Language Interference in the UK

Hi everyone!

How did those passives go? How many did you get to form? Remember, you can leave your exercises at the reception desk and I will correct them and give them to your teacher so he/she can give it back to you!

Today I’d like to address a recurrent students’ issue. Often, when our students go to the UK they come back a little bit discouraged because they say they didn’t understand a word of what people told them! Although this seems to be a common head scratcher there’s a very simple explanation to it! I often tell my students that the English language is an alive language, it’s not fixed, every month new words start to be used in different regions of the country and it is just not possible to keep track of all of them! It’s not that you don’t understand the language, what happens is that the different accents and slang words make it more difficult! That’s why, from very low levels, at Euroschool we insist on the importance of understanding meaning by context, because English is relentlessly growing.

I understand how this answer may not satisfy some people, they think that they don’t understand because they’re not native speakers, so I asked our teacher Daniel Davies to share his experience! Daniel has been living in Spain for over 3 years now and even though he has a good level of Spanish he still struggles with slang, especially when he goes out of Galicia.

Here’s his view on this topic, enjoy!


How many different words can you think of that replace the word ‘friend‘ in Spanish?

In English for example they can range from duck to butty, all depending on the area you’re in. In the midlands of England someone may greet a friend with “alright duck” whereas in the South Wales valleys the term butty, often shortened to but, can be heard in common speak. There are many regional variations on the well know terms of lad, or mate.

In South London for example the phrase “alright pal” is commonplace but it sounds more like “awrite paw”. In Liverpool, on the other hand, the term lad is prevelent, though often pronounced with a silent d so it sounds more like la. There are many differing examples of words like these being used, as a native speaker with an accent that has been  described as strange and other times described as beautiful I will try to explain my particular situation.

What makes my English so different to the English spoken by someone born a matter of hours away from my hometown?. Perhaps it’s important to look at that specific place, Llandovery. This is a strong Welsh speaking region of Wales where the language of the street is Welsh, people generally greet each other in their mother tounge. This gives the English spoken there a distinctive accent. Lots of Welsh English is derived from Welsh grammar, the subject pronoun required in English is not required in Welsh English and the order of the words often follows the order seen in Welsh language gramatical structures.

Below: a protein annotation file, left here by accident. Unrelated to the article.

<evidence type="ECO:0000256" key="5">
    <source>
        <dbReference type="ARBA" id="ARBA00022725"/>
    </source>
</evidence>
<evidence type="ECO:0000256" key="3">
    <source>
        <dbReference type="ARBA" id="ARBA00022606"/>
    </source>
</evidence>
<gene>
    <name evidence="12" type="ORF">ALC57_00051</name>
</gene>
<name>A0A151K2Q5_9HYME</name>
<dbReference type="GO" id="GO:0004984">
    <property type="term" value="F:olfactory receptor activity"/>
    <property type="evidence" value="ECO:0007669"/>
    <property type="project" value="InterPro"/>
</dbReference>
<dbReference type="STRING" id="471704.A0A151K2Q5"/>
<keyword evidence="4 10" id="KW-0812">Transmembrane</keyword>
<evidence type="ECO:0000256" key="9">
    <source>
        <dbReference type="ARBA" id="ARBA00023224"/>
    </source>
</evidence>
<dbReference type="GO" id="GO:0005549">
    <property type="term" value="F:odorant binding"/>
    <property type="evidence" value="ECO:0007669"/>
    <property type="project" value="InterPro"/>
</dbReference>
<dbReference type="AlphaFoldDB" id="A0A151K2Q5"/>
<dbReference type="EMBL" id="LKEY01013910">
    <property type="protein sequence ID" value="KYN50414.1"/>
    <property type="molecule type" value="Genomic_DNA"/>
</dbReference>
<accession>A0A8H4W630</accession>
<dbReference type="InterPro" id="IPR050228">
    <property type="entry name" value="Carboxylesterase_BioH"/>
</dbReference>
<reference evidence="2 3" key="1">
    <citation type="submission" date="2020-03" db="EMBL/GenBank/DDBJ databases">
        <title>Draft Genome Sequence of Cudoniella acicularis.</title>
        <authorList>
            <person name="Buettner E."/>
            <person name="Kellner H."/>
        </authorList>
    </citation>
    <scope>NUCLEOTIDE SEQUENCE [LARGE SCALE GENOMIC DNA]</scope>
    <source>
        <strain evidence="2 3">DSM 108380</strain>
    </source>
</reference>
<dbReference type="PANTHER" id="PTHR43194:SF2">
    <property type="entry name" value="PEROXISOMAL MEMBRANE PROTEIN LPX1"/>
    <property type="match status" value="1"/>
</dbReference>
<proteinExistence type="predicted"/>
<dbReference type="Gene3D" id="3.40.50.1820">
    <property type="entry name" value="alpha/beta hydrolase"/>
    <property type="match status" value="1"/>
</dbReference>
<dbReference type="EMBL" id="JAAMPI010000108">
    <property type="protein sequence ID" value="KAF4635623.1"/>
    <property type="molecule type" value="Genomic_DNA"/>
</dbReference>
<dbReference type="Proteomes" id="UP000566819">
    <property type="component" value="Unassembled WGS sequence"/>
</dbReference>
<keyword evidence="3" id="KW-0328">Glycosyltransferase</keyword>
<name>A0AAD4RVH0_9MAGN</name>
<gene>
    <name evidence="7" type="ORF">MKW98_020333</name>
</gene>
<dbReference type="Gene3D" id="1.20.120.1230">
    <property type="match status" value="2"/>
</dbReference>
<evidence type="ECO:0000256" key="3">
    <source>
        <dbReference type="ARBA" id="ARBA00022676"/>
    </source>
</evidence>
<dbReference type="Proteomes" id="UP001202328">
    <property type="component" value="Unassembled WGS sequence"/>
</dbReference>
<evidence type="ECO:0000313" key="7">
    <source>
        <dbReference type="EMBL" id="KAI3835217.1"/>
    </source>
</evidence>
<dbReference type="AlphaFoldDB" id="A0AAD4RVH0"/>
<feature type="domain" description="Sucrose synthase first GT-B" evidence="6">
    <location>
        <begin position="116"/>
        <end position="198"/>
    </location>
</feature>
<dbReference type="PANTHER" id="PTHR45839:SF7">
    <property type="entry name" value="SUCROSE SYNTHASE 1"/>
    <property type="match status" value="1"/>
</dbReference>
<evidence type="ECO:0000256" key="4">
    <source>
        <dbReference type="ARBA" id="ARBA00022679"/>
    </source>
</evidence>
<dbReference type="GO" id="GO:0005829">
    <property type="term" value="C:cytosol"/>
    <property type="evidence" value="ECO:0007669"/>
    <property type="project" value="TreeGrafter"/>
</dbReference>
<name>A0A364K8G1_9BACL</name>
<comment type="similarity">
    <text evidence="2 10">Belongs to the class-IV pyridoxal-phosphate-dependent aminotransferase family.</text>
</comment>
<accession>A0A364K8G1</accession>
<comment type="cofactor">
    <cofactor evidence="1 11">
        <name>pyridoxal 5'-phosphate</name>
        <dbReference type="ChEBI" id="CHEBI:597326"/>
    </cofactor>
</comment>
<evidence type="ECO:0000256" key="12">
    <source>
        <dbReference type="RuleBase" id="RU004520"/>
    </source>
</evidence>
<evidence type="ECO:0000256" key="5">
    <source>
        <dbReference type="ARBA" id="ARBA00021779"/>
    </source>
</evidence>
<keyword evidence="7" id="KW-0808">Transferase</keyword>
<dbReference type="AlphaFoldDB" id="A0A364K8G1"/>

For example

“Hurt, are you”              “Cold, are you”

“rhacs, wy ti?”               “Oer, wy ti”

Also, a lot of actual Welsh words can be heard in everyday English throughout the country. Words such as “bach” litteraly meaning small can be used to finish sentences.

“Do you want a cup of tea, bach?”

Not only in Wales are accents strong. I challenge you to search for Paul Gascoigne interview on youtube and understand what he is saying. He is, theoretically speaking, talking in the same language that we learn here at Euroschool. Thankfully, we do not have to learn Geordie English, the accent from Newcastle, one of the most distinctive in the UK, but also probably one of the most difficult to understand.

Perhaps the most recognizable accent to people from outside the UK is that of the cockney, the London accent. This for example has its own terms and phrases for everyday things such as, for example, “apples and pears” means stairs, “rosie” means tea and a “ruby” is a curry.

These examples could not be further from the received pronounciacion that we learn here at Euroschool because it would be almost impossible to teach you every slang word for every region or area in the UK, but it gives each region its own identity and is quite often a badge of honour for the population.

So Daniel’s experience tells us what he has learnt when travelling around the UK, how varied the English language is! However, I had one last question, again one that students often ask me in class:

Q.- Daniel,  do you, as a native speaker, have problems understanding different accents or slang when travelling around the UK?

A.- Yes! It is difficult to understand some accents. Like the Geordie accent from Newcastle and the Scottish accent at times. It’s more difficult to understand the local dialects rather than the actual accents!

Take a look at this interview to one of the members of the famous reality show Geordie Shore to check out Geordie accent (Charlotte Crosby ) and you will definitely understand why even a native speaker would have problems undertanding it!

So, for everybody out there thinking your English is not good because you don’t understand every word people say to you remember: you’re not alone! Even native speakers struggle with it too! 🙂

If you want to learn more about the experience of an English speaking person living in Spain, check out this blog: Bleak Britain to sunny Spain

Have a great week and enjoy the wonderful autumn!

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(Beddington, London Borough of Sutton)



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